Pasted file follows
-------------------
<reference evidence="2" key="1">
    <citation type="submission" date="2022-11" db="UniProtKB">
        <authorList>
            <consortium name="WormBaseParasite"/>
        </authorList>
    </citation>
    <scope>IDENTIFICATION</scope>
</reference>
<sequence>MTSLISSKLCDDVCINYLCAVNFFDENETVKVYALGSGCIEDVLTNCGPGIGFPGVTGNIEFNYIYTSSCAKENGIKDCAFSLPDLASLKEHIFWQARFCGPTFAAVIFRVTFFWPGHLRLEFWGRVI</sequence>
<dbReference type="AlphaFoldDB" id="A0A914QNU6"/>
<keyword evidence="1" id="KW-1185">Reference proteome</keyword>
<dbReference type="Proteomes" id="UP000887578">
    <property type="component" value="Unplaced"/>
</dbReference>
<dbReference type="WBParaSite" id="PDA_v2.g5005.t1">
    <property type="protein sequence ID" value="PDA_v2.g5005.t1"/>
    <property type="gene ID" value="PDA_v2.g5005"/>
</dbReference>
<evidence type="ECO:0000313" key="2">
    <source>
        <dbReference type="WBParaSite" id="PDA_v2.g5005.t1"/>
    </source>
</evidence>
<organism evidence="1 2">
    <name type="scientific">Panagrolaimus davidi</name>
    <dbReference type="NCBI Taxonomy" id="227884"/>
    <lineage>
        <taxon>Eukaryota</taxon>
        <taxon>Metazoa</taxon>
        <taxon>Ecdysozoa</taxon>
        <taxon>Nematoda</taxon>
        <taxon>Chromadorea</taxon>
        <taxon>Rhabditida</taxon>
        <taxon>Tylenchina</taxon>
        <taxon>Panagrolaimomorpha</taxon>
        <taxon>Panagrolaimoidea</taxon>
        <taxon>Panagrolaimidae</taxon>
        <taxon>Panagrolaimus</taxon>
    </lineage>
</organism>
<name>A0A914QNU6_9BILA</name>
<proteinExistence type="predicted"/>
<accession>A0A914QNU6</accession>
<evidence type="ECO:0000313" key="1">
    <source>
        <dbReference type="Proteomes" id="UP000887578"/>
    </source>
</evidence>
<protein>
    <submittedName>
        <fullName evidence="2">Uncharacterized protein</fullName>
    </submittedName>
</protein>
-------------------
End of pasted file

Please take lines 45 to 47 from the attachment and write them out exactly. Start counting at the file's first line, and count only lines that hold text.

    <source>
        <dbReference type="Proteomes" id="UP000887578"/>
    </source>